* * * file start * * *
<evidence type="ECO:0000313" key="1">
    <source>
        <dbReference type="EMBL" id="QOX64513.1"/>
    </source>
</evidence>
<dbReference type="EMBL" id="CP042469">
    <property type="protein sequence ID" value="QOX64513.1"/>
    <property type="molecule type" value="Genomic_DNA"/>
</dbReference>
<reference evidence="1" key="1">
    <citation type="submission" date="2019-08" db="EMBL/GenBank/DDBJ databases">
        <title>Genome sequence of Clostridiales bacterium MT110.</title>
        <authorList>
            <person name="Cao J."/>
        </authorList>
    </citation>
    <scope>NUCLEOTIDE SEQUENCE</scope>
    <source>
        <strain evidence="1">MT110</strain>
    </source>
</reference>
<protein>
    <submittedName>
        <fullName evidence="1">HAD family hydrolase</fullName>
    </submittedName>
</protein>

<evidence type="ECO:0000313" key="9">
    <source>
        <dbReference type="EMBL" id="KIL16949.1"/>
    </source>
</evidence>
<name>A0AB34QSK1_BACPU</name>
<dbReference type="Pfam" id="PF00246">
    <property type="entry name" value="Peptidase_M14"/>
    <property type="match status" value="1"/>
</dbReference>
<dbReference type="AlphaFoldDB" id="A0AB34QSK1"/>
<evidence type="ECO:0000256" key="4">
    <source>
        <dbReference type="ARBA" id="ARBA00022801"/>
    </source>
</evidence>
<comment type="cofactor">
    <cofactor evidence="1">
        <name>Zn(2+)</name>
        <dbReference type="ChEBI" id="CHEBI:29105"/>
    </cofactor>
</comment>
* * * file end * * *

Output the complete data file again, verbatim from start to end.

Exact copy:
<evidence type="ECO:0000313" key="1">
    <source>
        <dbReference type="EMBL" id="QOX64513.1"/>
    </source>
</evidence>
<dbReference type="EMBL" id="CP042469">
    <property type="protein sequence ID" value="QOX64513.1"/>
    <property type="molecule type" value="Genomic_DNA"/>
</dbReference>
<reference evidence="1" key="1">
    <citation type="submission" date="2019-08" db="EMBL/GenBank/DDBJ databases">
        <title>Genome sequence of Clostridiales bacterium MT110.</title>
        <authorList>
            <person name="Cao J."/>
        </authorList>
    </citation>
    <scope>NUCLEOTIDE SEQUENCE</scope>
    <source>
        <strain evidence="1">MT110</strain>
    </source>
</reference>
<protein>
    <submittedName>
        <fullName evidence="1">HAD family hydrolase</fullName>
    </submittedName>
</protein>

<evidence type="ECO:0000313" key="9">
    <source>
        <dbReference type="EMBL" id="KIL16949.1"/>
    </source>
</evidence>
<name>A0AB34QSK1_BACPU</name>
<dbReference type="Pfam" id="PF00246">
    <property type="entry name" value="Peptidase_M14"/>
    <property type="match status" value="1"/>
</dbReference>
<dbReference type="AlphaFoldDB" id="A0AB34QSK1"/>
<evidence type="ECO:0000256" key="4">
    <source>
        <dbReference type="ARBA" id="ARBA00022801"/>
    </source>
</evidence>
<comment type="cofactor">
    <cofactor evidence="1">
        <name>Zn(2+)</name>
        <dbReference type="ChEBI" id="CHEBI:29105"/>
    </cofactor>
</comment>